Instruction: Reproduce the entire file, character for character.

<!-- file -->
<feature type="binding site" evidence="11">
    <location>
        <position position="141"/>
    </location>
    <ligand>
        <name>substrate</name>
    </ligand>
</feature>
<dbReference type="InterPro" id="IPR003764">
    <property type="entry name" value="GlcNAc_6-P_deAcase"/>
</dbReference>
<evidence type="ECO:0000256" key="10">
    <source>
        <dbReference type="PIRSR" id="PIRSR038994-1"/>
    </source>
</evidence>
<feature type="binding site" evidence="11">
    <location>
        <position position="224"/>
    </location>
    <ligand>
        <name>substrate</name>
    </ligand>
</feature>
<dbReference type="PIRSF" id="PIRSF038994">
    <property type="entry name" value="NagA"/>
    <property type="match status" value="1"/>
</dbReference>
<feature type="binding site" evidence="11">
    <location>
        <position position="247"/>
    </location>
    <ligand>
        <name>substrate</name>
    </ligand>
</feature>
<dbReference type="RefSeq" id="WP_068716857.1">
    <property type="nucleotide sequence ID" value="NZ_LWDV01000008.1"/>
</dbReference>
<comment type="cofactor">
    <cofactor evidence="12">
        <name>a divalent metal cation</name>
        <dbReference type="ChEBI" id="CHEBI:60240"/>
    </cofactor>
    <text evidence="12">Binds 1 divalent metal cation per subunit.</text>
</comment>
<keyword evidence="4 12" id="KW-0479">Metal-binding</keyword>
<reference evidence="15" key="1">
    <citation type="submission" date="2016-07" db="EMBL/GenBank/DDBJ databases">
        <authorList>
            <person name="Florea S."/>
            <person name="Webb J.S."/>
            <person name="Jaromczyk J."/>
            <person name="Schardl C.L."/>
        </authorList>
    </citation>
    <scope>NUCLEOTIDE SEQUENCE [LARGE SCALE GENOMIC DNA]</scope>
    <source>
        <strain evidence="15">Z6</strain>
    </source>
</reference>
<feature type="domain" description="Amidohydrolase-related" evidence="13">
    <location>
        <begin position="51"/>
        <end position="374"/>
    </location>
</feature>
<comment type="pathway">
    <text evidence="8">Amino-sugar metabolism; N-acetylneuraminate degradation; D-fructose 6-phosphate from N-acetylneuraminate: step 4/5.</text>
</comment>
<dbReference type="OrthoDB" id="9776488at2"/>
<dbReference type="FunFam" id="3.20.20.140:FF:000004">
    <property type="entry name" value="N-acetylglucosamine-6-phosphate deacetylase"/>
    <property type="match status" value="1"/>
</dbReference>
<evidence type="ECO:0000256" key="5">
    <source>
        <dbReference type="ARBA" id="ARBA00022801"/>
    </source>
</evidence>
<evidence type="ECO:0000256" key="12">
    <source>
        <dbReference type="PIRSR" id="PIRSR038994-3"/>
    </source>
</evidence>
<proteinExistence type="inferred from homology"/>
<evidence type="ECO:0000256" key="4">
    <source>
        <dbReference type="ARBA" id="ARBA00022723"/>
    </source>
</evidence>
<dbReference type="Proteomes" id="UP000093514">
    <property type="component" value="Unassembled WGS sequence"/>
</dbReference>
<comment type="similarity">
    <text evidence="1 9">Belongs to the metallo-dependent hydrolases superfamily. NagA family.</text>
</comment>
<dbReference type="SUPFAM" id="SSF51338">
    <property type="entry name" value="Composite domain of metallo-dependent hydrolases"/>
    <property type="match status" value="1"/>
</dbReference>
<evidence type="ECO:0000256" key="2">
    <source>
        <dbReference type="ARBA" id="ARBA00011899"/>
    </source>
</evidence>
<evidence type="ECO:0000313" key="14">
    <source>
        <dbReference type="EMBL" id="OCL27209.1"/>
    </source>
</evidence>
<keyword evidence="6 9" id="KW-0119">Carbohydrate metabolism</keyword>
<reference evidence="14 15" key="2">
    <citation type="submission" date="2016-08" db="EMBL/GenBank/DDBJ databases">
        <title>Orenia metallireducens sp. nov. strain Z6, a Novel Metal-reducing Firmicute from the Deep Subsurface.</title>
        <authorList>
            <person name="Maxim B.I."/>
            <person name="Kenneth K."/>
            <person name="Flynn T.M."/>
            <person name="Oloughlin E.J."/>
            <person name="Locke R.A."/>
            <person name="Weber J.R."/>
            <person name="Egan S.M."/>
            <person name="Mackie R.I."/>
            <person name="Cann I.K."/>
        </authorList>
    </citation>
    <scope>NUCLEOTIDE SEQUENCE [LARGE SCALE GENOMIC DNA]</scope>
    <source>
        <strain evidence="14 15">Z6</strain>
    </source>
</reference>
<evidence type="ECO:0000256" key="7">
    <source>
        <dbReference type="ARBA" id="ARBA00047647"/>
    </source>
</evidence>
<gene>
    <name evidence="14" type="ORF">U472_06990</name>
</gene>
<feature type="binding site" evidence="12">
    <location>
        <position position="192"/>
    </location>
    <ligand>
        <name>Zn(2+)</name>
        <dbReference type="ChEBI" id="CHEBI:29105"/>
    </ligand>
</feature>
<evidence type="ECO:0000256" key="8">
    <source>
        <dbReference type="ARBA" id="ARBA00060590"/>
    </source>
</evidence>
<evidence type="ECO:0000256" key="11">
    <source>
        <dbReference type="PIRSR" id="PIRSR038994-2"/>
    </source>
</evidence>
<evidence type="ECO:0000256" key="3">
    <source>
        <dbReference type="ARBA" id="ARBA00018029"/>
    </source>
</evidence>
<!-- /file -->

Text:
<feature type="binding site" evidence="11">
    <location>
        <position position="141"/>
    </location>
    <ligand>
        <name>substrate</name>
    </ligand>
</feature>
<dbReference type="InterPro" id="IPR003764">
    <property type="entry name" value="GlcNAc_6-P_deAcase"/>
</dbReference>
<evidence type="ECO:0000256" key="10">
    <source>
        <dbReference type="PIRSR" id="PIRSR038994-1"/>
    </source>
</evidence>
<feature type="binding site" evidence="11">
    <location>
        <position position="224"/>
    </location>
    <ligand>
        <name>substrate</name>
    </ligand>
</feature>
<dbReference type="PIRSF" id="PIRSF038994">
    <property type="entry name" value="NagA"/>
    <property type="match status" value="1"/>
</dbReference>
<feature type="binding site" evidence="11">
    <location>
        <position position="247"/>
    </location>
    <ligand>
        <name>substrate</name>
    </ligand>
</feature>
<dbReference type="RefSeq" id="WP_068716857.1">
    <property type="nucleotide sequence ID" value="NZ_LWDV01000008.1"/>
</dbReference>
<comment type="cofactor">
    <cofactor evidence="12">
        <name>a divalent metal cation</name>
        <dbReference type="ChEBI" id="CHEBI:60240"/>
    </cofactor>
    <text evidence="12">Binds 1 divalent metal cation per subunit.</text>
</comment>
<keyword evidence="4 12" id="KW-0479">Metal-binding</keyword>
<reference evidence="15" key="1">
    <citation type="submission" date="2016-07" db="EMBL/GenBank/DDBJ databases">
        <authorList>
            <person name="Florea S."/>
            <person name="Webb J.S."/>
            <person name="Jaromczyk J."/>
            <person name="Schardl C.L."/>
        </authorList>
    </citation>
    <scope>NUCLEOTIDE SEQUENCE [LARGE SCALE GENOMIC DNA]</scope>
    <source>
        <strain evidence="15">Z6</strain>
    </source>
</reference>
<feature type="domain" description="Amidohydrolase-related" evidence="13">
    <location>
        <begin position="51"/>
        <end position="374"/>
    </location>
</feature>
<comment type="pathway">
    <text evidence="8">Amino-sugar metabolism; N-acetylneuraminate degradation; D-fructose 6-phosphate from N-acetylneuraminate: step 4/5.</text>
</comment>
<dbReference type="OrthoDB" id="9776488at2"/>
<dbReference type="FunFam" id="3.20.20.140:FF:000004">
    <property type="entry name" value="N-acetylglucosamine-6-phosphate deacetylase"/>
    <property type="match status" value="1"/>
</dbReference>
<evidence type="ECO:0000256" key="5">
    <source>
        <dbReference type="ARBA" id="ARBA00022801"/>
    </source>
</evidence>
<evidence type="ECO:0000256" key="12">
    <source>
        <dbReference type="PIRSR" id="PIRSR038994-3"/>
    </source>
</evidence>
<proteinExistence type="inferred from homology"/>
<evidence type="ECO:0000256" key="4">
    <source>
        <dbReference type="ARBA" id="ARBA00022723"/>
    </source>
</evidence>
<dbReference type="Proteomes" id="UP000093514">
    <property type="component" value="Unassembled WGS sequence"/>
</dbReference>
<comment type="similarity">
    <text evidence="1 9">Belongs to the metallo-dependent hydrolases superfamily. NagA family.</text>
</comment>
<dbReference type="SUPFAM" id="SSF51338">
    <property type="entry name" value="Composite domain of metallo-dependent hydrolases"/>
    <property type="match status" value="1"/>
</dbReference>
<evidence type="ECO:0000256" key="2">
    <source>
        <dbReference type="ARBA" id="ARBA00011899"/>
    </source>
</evidence>
<evidence type="ECO:0000313" key="14">
    <source>
        <dbReference type="EMBL" id="OCL27209.1"/>
    </source>
</evidence>
<keyword evidence="6 9" id="KW-0119">Carbohydrate metabolism</keyword>
<reference evidence="14 15" key="2">
    <citation type="submission" date="2016-08" db="EMBL/GenBank/DDBJ databases">
        <title>Orenia metallireducens sp. nov. strain Z6, a Novel Metal-reducing Firmicute from the Deep Subsurface.</title>
        <authorList>
            <person name="Maxim B.I."/>
            <person name="Kenneth K."/>
            <person name="Flynn T.M."/>
            <person name="Oloughlin E.J."/>
            <person name="Locke R.A."/>
            <person name="Weber J.R."/>
            <person name="Egan S.M."/>
            <person name="Mackie R.I."/>
            <person name="Cann I.K."/>
        </authorList>
    </citation>
    <scope>NUCLEOTIDE SEQUENCE [LARGE SCALE GENOMIC DNA]</scope>
    <source>
        <strain evidence="14 15">Z6</strain>
    </source>
</reference>
<evidence type="ECO:0000256" key="7">
    <source>
        <dbReference type="ARBA" id="ARBA00047647"/>
    </source>
</evidence>
<gene>
    <name evidence="14" type="ORF">U472_06990</name>
</gene>
<feature type="binding site" evidence="12">
    <location>
        <position position="192"/>
    </location>
    <ligand>
        <name>Zn(2+)</name>
        <dbReference type="ChEBI" id="CHEBI:29105"/>
    </ligand>
</feature>
<evidence type="ECO:0000256" key="8">
    <source>
        <dbReference type="ARBA" id="ARBA00060590"/>
    </source>
</evidence>
<evidence type="ECO:0000256" key="11">
    <source>
        <dbReference type="PIRSR" id="PIRSR038994-2"/>
    </source>
</evidence>
<evidence type="ECO:0000256" key="3">
    <source>
        <dbReference type="ARBA" id="ARBA00018029"/>
    </source>
</evidence>